The Purosangue Orientale or Puro Sangue Orientale (PSO) (en: “Oriental Purebred”), is a horse breed developed in the Kingdom of Italy by Royal Decree n° 2690 of 19 September 1875, which created a stud book dedicated to the breed. Beginning in 1864, the Italian Government had sent emissaries into Syria and Mesopotamia to purchase desert bredArabian horses directly from Bedouin tribes. Numerous stallions and mares were purchased and brought back to Sicily, many being destined for the Royal Remount Station in Catania.
The PSO constitutes the oldest officially recognised Italian breed. The Puro Sangue Orientale is a mesomorphic or mesodolichomorphic horse, with particularly harmonious forms. It closely resembles an Arabian horse, being however a little taller and with more substantial physique. Height is between 14.1 to 15.1 hands (57 to 61 inches, 145 to 155 cm), with some specimens reaching 15.3 hands (63 inches, 160 cm). Average height of males is 148 cm, cannon bone circumference is 19 cms and chest circumference is 174 cms. Its coat is usually bay, chestnut or gray. It is therefore similar to a Shagya or a Tersk horse. Today there are only 170 specimens of this horse, of which 150 live in Sicily. Its numbers have been declining, and the Government Stud where it is bred is carrying out a policy of crossing with other strains of Arabian horses, causing the dilution of the qualities of the original Syrian desert bred strain.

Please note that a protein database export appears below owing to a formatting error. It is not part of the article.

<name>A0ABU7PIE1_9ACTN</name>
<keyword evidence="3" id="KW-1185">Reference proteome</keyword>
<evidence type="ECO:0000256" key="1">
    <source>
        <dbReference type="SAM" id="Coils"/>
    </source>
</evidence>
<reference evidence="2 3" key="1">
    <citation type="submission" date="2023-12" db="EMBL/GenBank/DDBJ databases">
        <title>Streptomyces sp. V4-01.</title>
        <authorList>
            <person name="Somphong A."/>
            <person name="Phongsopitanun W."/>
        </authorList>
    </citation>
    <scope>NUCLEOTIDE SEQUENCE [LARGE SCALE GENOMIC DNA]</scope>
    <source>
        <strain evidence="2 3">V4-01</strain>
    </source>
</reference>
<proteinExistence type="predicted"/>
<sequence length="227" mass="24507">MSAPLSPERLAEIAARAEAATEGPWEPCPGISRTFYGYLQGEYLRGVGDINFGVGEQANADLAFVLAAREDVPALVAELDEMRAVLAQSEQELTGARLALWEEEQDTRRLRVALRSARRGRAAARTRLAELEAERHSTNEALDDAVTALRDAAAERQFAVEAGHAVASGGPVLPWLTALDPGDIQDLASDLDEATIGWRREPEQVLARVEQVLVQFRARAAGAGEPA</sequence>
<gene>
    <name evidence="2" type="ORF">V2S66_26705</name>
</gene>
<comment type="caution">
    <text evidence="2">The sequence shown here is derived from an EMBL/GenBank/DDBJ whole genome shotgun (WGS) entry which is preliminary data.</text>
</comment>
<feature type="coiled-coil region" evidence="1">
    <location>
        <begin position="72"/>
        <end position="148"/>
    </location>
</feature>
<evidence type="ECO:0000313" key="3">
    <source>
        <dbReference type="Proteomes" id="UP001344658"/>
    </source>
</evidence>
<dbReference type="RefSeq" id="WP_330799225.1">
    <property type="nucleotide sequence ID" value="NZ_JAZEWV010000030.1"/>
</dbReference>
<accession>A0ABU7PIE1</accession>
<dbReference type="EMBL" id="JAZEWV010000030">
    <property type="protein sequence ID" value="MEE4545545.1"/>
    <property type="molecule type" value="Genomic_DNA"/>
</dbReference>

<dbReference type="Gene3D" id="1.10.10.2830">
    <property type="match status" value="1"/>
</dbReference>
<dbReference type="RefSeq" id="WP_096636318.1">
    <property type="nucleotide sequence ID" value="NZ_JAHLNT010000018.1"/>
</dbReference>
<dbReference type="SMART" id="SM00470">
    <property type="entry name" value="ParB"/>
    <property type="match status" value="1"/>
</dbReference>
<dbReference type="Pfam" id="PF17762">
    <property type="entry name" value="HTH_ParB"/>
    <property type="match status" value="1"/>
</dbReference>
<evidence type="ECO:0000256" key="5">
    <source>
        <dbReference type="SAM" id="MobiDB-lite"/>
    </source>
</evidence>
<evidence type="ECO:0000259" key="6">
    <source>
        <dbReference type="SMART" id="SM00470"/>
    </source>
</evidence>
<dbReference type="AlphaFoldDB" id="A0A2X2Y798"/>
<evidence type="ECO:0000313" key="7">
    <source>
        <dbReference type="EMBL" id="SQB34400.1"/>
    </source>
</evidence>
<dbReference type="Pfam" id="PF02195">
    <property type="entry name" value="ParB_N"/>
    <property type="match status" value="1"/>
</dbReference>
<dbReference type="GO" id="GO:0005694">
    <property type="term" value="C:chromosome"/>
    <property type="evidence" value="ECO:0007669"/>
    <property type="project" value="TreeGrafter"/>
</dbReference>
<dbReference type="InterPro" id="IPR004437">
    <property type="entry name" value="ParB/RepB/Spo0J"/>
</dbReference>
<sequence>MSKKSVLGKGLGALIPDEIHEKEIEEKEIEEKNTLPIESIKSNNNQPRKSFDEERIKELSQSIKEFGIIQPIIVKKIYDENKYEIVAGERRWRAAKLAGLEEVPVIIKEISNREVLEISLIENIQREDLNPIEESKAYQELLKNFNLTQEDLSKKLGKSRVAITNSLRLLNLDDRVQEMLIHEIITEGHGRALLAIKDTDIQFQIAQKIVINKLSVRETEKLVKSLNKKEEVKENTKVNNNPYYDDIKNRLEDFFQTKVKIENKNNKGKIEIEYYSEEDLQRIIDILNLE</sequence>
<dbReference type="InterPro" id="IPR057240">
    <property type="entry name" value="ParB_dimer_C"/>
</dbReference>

These are the horse breeds considered in Italy to be wholly or partly of Italian origin.
Many have complex or obscure histories, so inclusion here does not necessarily imply that a breed is predominantly or exclusively Italian.